Favourable home conditions, an opposition that poses no threat, and the freeing up of two batting positions held for a decade and a half by Dravid and Laxman — It was the perfect set-up to try out something new to fix the basic flaws in the team exposed during the debacles in England and Australia.
Instead, we chose not to think out of the box, happy simply to put the hapless Kiwis to the sword on an abrasive pitch with nothing for their pacers and everything for our spinners.
Nothing wrong with exploiting home advantages just like our rivals do when we travel abroad, but let’s not fool ourselves that the problems we had in England and Australia have gone away. Even on a friendly Hyderabad pitch, Virender Sehwag edged one between keeper and first slip, then miscued a pull which could have been caught, before finally perishing to a loose shot outside off-stump in his first knock of the New Zealand series.
Gautam Gambhir too played a few streaky shots which would have carried to the slips if we had been playing on grounds overseas. His dismissal was familiar, poking at the one outside off-stump he finds irresistible because of all the T20s and ODIs he plays.
Of the two, however, Gambhir has the tighter technique and this was evident on the England and Australia tours where he did not do quite so badly as Sehwag. He has a way to go to regain the form he was in a couple of years back, but at least there’s hope. It’s Sehwag who inspires little confidence, although he may well hit another triple century in his next innings here on an Indian pitch.
Each time Sehwag’s technique as a Test opener is questioned, people point to his 50-plus Test average, and the big scores he has got abroad. But that was a long time back when he was younger, with sharper reflexes, which perhaps covered up for the lack of footwork. These days, that average is being shored up with the runs he piles up at home. In the last two series overseas, he averaged a mere 21, and he hasn’t hit a century on foreign soil in four years.
Ironically, if you take away his vulnerability against the new ball on pitches with some bounce and lateral movement, he is the most destructive batsman in the Indian lineup.
Imagine a Sehwag in the middle order confronting the pace bowlers when the ball has lost its shine, or toying with the spinners whom he plays as well as anyone has ever done.
In fact, it was only because the middle order was reserved for the Big Four, that Sehwag had to convert into an opener and, thankfully for Indian cricket, his batting genius carried him through. But now, with captains and bowlers having figured out how best to bowl at him, his technique stands exposed on pace-friendly pitches. It would have made sense, therefore, to let him have VVS Laxman’s spot in the middle order where he should have been batting all along, anyway.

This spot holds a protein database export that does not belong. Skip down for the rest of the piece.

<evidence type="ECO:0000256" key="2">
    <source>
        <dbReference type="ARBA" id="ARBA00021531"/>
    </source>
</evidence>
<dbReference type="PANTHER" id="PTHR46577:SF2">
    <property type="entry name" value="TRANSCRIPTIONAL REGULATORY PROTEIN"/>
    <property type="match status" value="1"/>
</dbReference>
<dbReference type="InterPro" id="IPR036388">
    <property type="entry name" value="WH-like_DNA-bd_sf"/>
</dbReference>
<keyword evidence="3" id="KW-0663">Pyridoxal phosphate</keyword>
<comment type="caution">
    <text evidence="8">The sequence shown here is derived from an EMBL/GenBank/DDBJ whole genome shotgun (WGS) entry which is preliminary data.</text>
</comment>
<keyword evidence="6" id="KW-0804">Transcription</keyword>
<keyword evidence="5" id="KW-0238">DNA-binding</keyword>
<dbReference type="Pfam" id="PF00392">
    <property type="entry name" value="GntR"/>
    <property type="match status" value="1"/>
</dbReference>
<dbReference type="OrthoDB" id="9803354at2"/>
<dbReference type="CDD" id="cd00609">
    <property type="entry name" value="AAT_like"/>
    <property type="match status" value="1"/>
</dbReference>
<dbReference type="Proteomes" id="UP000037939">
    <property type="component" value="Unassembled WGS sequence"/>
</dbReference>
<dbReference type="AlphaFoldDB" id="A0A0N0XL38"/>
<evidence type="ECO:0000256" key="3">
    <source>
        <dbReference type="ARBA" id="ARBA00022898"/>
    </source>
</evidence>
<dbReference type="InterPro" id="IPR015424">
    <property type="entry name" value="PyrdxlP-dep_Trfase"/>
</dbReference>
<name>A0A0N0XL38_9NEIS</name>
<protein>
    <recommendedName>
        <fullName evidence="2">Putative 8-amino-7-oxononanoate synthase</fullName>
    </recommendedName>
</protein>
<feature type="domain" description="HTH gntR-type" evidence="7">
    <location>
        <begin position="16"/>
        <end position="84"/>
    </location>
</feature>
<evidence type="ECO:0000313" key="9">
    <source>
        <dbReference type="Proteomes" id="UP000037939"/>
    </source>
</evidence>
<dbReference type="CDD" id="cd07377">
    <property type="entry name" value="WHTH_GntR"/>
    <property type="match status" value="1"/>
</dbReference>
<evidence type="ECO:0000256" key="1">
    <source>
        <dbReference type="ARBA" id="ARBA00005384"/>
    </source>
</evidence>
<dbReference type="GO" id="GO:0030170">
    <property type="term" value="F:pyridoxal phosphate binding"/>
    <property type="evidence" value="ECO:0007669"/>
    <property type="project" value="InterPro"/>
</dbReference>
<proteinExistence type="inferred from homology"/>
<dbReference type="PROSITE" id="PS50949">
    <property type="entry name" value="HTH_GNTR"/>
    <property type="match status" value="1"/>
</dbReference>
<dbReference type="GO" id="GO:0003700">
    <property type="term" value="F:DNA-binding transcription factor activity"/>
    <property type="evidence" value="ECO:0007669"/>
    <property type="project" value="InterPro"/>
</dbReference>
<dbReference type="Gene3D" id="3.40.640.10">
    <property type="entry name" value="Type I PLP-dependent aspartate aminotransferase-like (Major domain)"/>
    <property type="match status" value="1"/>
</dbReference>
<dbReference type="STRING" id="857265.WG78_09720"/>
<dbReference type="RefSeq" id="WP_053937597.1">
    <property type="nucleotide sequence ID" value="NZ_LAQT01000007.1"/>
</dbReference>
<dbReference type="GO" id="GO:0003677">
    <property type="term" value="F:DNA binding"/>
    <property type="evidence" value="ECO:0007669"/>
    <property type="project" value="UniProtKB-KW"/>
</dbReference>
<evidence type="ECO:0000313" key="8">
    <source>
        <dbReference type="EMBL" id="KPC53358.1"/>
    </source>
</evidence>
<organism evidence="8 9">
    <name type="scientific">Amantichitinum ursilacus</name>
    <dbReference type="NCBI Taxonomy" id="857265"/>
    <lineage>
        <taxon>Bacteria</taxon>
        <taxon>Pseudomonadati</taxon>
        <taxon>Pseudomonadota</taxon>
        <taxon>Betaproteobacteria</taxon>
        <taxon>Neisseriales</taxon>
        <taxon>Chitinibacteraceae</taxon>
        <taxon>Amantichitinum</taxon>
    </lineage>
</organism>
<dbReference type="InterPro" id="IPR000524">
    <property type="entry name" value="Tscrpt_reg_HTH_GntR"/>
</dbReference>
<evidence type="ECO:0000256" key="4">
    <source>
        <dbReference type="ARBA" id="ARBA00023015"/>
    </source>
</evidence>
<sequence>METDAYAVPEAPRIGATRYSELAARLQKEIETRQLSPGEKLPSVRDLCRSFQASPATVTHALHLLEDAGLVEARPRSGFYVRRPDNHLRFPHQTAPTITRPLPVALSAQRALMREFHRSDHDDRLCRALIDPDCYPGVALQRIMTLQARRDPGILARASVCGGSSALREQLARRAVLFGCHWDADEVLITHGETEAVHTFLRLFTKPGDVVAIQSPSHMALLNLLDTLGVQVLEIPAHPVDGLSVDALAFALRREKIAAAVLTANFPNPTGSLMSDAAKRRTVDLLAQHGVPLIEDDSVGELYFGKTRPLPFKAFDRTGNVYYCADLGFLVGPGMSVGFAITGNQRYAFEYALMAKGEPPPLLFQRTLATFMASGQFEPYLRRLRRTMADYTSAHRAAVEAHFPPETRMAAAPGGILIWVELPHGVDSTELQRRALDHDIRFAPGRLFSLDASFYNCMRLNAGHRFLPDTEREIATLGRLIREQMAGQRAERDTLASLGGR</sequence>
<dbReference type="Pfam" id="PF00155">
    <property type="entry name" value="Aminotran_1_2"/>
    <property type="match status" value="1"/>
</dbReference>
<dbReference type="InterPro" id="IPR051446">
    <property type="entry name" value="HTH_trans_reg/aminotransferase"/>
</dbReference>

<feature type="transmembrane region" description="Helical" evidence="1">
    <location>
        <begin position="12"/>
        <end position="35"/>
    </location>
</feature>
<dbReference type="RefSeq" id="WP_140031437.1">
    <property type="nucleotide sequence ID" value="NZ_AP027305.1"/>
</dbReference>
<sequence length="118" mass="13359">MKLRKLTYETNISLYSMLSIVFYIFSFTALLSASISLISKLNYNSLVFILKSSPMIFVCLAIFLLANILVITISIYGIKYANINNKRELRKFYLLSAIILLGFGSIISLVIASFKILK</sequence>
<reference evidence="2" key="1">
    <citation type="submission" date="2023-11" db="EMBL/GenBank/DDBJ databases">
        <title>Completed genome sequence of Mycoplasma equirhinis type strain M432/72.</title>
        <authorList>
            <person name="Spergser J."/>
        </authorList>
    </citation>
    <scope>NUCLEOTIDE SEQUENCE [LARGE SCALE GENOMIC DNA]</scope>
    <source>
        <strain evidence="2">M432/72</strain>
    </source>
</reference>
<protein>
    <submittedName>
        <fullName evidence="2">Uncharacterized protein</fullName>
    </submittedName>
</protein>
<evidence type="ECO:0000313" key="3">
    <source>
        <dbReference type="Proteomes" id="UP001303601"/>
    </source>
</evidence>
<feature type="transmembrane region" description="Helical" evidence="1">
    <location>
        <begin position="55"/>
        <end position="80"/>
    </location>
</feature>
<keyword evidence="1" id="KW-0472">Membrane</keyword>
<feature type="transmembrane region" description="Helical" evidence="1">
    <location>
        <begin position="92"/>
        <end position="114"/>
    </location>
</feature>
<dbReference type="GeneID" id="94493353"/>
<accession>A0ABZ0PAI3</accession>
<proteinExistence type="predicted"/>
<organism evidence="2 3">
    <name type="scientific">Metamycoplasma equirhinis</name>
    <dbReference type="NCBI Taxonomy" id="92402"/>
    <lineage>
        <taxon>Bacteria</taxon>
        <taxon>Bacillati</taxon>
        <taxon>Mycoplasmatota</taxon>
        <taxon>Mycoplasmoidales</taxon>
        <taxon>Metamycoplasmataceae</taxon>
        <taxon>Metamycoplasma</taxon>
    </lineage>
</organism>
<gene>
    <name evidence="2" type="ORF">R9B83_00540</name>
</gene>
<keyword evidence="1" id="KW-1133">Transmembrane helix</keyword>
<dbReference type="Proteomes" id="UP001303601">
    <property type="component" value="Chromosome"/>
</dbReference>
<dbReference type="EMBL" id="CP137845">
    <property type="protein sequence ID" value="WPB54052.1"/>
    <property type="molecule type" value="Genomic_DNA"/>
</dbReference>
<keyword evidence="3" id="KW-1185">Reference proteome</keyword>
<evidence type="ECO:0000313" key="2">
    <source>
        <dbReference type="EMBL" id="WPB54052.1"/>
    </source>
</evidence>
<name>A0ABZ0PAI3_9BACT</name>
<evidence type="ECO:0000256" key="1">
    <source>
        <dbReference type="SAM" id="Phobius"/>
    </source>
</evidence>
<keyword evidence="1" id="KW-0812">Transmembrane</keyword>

And when Sachin Tendulkar finally retires, he can move up to No 4. This would only be fair; after all, No 4 is where the best batsman in the team is placed, so that he is not exposed to the new ball and yet has time enough to play a big innings.
Sehwag’s shift to the middle order would also enable a search for a new opener, who can be groomed for the job while we play three back-to-back home series against New Zealand, England and Australia.
There is even the ideal candidate for it in Ajinkya Rahane, who was our reserve opener on the disastrous Australia tour but never got a look in.
Rahane has been a prolific scorer in the Ranji Trophy as well as the IPL. He played as an opener for Rajasthan and faced some of the leading international bowlers.
So what are we waiting for? Why doesn’t he get a chance in the playing eleven when he is at his best and when the circumstances too demand his inclusion?
The only hitch I can see is that if Rahane comes in and Sehwag moves to the middle order, captain MS Dhoni’s great friend Suresh Raina, who sneaked into the 11 after Laxman’s last minute withdrawal, would have to bide his time.
Raina’s a good player and deserves some reward for his good one-day showing in Sri Lanka recently, and maybe he will eventually get over his weakness against the short ball in Test cricket.
But it’s Rahane not Raina that India need at this point if we don’t want to repeat the same sorry story when we next play overseas. The opening is what needs fixing the most, not the middle order for which we have any number of players who can fit the bill.